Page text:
Crater Lake, Part 2

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OLYMPUS DIGITAL CAMERALike to ride a bicycle? LIke to ride with no vehicle traffic and a fantastic view? Saturday September 19th many bicyclists were doing just that on the Rim Drive at Crater Lake National Park. And my husband and I were there to help Friends of Crater Lake at one of the aid stations, rising at 6 a.m. and driving from Mazama Campground to Park Headquarters to check in before taking the winding road to the Rim.

The skies were clear and the temperature in the 30s when we donned our green and orange vests and joined other volunteers to help make the day enjoyable for over 500 participants. We were at Station 1 where the highway divides with the Rim Drive toward Cleetwood Cove (where a one-mile trail goes down to the lake) to the left and the road to Rim Village and Park Headquarters to the right. We were sheltered by a couple of open tent structures. Our table contained two large containers of water so people could refill their water bottles, Clif bars, Clif jells, a few apples and bananas. To our left a coOLYMPUS DIGITAL CAMERAuple of representatives from Discover Klamath took care of registrations and handing out brochures that described the ride, distances between stations, etc. Two other people from Friends of Crater Lake were also assigned to this post. The next stop was 4.5 miles ahead at Cleetwood Cove. Five stations offered snacks, water, and limited tools for bike repair as well as friendly faces and information. This was a cooperative event with participation by Friends of Crater Lake, Crater Lake National Park staff and Discover Klamath.


We were very busy, especially the first three hours and then in spurts the rest of the day. The road was open from the South Entrance to the North Entrance but the Rim Drive was closed to cars. There were people of all ages, from youngsters on small bikes to many who appeared tOLYMPUS DIGITAL CAMERAo be 50 and up. Bicycle types included very expensive, light-weight ones to average; tandem bikes to bikes that can come apart and be carried in a suitcase. One woman had a small dog in her bike basket. One man pulled a trailer containing his larger dog. People were asked to not bring pets but in these cases there were no problems. One woman had a toddler, about two years old, riding on a seat behind her. I don’t know when I’ve seen so many smiling faces. This wasn’t a race, although a few treated it as such, but a family-oriented experience. There was no registration fee.

Some went the full 33-mile circumference, which included riding about 10 miles with traffic on the road from Park Headquarters to our site, mostly uphill; some went part way and then turned around. Others picked up a ride at Park Headquarters on one of the green trolleys that went back and forth from there to our station, thus eliminating a long, winding hill and competing with motoOLYMPUS DIGITAL CAMERAr vehicles. A vehicle pulling a trailer loaded with bicycles was usually right behind the trolley.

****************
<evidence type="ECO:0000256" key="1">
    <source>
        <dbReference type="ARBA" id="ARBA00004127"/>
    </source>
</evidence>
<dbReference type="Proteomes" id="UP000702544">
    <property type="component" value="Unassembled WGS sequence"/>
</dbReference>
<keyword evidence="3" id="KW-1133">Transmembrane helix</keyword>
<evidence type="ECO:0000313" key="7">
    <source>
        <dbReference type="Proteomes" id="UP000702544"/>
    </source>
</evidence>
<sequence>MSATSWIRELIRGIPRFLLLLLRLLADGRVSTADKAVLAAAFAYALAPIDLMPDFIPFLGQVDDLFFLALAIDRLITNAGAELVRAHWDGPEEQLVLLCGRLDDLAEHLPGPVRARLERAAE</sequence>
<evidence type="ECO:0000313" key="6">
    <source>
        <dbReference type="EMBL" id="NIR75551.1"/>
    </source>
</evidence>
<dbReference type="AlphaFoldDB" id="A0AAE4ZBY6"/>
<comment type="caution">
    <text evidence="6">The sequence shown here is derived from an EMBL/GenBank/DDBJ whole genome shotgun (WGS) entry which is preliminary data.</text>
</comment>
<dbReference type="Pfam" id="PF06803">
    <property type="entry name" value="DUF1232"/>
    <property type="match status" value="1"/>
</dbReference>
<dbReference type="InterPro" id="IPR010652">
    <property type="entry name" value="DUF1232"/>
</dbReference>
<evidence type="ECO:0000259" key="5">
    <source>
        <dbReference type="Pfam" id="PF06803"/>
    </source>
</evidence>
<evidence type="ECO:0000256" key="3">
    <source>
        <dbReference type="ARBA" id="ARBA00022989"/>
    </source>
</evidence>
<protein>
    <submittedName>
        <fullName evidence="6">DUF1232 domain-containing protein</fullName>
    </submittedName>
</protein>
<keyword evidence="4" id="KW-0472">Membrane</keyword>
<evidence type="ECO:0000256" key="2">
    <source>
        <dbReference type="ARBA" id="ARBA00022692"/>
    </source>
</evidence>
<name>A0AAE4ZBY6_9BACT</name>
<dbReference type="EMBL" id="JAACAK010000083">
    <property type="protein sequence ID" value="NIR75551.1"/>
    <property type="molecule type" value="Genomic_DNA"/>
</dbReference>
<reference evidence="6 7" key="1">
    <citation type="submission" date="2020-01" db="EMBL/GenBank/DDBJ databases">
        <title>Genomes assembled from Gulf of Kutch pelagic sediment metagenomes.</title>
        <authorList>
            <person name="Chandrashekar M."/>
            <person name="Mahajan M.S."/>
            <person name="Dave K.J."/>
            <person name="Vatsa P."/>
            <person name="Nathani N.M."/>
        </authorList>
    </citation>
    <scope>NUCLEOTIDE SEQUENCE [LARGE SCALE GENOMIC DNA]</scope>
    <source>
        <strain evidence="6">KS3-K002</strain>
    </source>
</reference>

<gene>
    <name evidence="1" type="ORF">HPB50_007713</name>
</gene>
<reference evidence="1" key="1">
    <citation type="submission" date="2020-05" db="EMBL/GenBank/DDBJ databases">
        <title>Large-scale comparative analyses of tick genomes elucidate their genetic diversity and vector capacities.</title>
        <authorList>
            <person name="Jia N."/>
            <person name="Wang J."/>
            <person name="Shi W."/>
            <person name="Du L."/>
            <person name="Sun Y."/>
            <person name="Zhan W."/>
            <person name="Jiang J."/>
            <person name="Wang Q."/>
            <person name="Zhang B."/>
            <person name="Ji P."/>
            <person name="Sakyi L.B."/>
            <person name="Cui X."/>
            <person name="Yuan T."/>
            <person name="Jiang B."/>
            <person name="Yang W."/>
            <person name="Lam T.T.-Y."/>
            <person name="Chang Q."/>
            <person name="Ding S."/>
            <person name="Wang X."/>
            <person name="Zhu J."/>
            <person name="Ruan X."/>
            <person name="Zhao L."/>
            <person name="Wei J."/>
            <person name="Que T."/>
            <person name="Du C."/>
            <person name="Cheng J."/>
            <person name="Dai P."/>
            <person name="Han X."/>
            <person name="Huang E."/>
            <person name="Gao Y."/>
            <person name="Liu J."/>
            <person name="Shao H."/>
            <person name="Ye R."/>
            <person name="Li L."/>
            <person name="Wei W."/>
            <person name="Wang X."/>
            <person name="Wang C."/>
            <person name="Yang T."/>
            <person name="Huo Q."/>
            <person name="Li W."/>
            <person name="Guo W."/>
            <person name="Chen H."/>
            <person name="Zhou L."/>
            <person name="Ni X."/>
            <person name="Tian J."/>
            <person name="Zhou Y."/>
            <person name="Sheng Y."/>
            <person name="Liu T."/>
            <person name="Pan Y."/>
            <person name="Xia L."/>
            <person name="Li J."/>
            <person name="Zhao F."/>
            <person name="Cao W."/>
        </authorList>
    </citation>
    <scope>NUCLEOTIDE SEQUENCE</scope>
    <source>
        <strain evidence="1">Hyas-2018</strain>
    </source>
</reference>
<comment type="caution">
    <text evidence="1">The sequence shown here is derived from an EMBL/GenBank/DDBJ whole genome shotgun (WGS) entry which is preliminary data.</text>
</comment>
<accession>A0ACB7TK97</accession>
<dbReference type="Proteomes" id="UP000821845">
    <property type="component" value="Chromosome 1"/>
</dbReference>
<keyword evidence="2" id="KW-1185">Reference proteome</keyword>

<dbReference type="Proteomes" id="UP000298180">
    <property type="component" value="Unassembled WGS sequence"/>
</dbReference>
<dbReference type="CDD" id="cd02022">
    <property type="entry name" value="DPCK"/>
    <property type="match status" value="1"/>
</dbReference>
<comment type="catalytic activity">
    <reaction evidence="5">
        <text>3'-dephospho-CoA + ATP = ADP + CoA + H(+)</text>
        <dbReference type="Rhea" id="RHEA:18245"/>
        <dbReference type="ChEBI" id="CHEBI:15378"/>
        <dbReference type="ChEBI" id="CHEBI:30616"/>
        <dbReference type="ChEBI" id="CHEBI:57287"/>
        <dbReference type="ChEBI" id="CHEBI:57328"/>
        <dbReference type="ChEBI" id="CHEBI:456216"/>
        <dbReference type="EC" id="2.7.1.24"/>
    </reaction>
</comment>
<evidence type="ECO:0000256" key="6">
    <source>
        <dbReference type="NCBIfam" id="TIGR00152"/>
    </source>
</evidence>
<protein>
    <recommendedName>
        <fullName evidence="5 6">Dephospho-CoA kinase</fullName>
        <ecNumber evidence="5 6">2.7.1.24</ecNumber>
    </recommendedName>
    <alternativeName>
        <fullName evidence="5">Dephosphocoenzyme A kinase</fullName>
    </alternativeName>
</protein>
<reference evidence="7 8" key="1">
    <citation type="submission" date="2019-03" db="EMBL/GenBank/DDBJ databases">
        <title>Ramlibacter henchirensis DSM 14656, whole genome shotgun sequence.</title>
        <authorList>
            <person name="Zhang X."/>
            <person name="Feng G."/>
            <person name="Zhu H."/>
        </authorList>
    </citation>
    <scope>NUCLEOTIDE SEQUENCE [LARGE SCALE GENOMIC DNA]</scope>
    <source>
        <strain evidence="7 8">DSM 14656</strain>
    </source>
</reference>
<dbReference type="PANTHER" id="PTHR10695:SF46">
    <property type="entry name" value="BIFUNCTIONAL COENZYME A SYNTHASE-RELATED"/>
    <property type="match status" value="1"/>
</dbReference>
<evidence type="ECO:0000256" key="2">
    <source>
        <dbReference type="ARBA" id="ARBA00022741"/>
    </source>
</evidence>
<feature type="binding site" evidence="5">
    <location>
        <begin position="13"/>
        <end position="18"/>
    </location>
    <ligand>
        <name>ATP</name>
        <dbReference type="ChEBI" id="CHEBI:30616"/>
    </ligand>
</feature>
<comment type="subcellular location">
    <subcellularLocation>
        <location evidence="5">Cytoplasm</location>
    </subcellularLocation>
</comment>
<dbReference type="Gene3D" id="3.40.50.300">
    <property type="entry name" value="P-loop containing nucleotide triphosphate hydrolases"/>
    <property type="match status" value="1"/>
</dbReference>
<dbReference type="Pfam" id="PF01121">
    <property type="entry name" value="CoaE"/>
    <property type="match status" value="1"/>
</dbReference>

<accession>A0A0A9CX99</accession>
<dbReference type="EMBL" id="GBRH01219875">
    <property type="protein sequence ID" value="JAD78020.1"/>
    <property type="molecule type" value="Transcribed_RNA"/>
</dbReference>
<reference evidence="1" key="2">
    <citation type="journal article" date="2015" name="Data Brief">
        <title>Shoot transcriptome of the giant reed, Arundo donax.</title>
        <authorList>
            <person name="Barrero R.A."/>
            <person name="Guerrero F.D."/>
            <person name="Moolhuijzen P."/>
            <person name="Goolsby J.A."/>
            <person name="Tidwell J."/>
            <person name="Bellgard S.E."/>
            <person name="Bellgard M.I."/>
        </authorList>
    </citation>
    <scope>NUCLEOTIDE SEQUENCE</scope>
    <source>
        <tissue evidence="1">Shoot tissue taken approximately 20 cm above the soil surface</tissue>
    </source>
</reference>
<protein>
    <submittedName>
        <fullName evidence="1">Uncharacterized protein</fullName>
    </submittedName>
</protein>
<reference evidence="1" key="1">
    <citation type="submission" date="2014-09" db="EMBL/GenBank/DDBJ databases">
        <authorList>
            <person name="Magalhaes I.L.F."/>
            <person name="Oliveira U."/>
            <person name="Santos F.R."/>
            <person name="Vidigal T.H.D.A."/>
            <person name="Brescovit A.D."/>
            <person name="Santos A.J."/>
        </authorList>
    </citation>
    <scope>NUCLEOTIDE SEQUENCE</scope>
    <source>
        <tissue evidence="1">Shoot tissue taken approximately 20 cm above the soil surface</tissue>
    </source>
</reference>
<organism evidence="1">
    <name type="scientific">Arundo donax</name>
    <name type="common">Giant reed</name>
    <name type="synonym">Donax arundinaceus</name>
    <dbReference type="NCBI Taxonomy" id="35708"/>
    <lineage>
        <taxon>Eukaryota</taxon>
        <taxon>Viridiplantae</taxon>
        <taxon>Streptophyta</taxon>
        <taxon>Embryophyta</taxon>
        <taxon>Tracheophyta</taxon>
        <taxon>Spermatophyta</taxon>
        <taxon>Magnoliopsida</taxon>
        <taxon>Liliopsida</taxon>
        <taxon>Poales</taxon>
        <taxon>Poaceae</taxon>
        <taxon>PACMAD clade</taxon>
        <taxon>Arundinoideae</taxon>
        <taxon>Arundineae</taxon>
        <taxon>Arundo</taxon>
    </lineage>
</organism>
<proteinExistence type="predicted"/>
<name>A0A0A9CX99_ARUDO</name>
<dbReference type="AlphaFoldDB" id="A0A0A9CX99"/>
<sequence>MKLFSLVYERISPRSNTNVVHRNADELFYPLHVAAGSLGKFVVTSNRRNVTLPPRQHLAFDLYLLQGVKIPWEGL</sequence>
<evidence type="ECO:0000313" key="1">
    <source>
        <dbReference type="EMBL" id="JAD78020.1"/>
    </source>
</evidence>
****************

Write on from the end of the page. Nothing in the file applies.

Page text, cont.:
We met people from Eugene (one volunteer couple live not that far from us) and people from Salem, Portland, Davis (Calif.), Florida, Seattle, Colorado, Wisconsin, New Mexico, UK/Australia, Bend, KLamath Falls, Portola Valley  (Calif.), Redding and Alberta. One man and his nephew have been biking all over the state, camping wherever night catches them and eating only jerky, nuts, and trail mix, occasionally stopping for a real meal. Never build a fire. He’s an x-Marine. I talked to two seasonal rangers who reminded me of the group I worked with in 1961 and 1962. Were we really that young? I guess so. One is going into the Peace Corps.

The day couldn’t have been prettier. We were even able to watch a sturdy hawk flying over several times—goshawk maybe? I took some breaks to go up the slope behind us to take pictures of the lake; toward late afternoon it was particularly lovely. We were right next to Llao Rock and could see Wizard Island and, when the light was right, the Phantom Ship. We could even get a glimpse of Mt. Shasta way off to the south.

The trees here are mostly lodgepole pine with a scattering of whitebark pine. Some of the whitebark pines are dying from beetle infestations and whitepine blister rust, and they may someday beOLYMPUS DIGITAL CAMERA gone entirely, not a good thing for bears and Clark’s nutcrackers (which rely on their seeds as a food source).

On September 26th the Rim Drive will again be closed for a repeat of this event although we won’t be there.

We had aOLYMPUS DIGITAL CAMERA great time, met a lot of nice people, and love Crater Lake. I want to go back and hike some of the trails that weren’t there when I worked at the park so many years ago.

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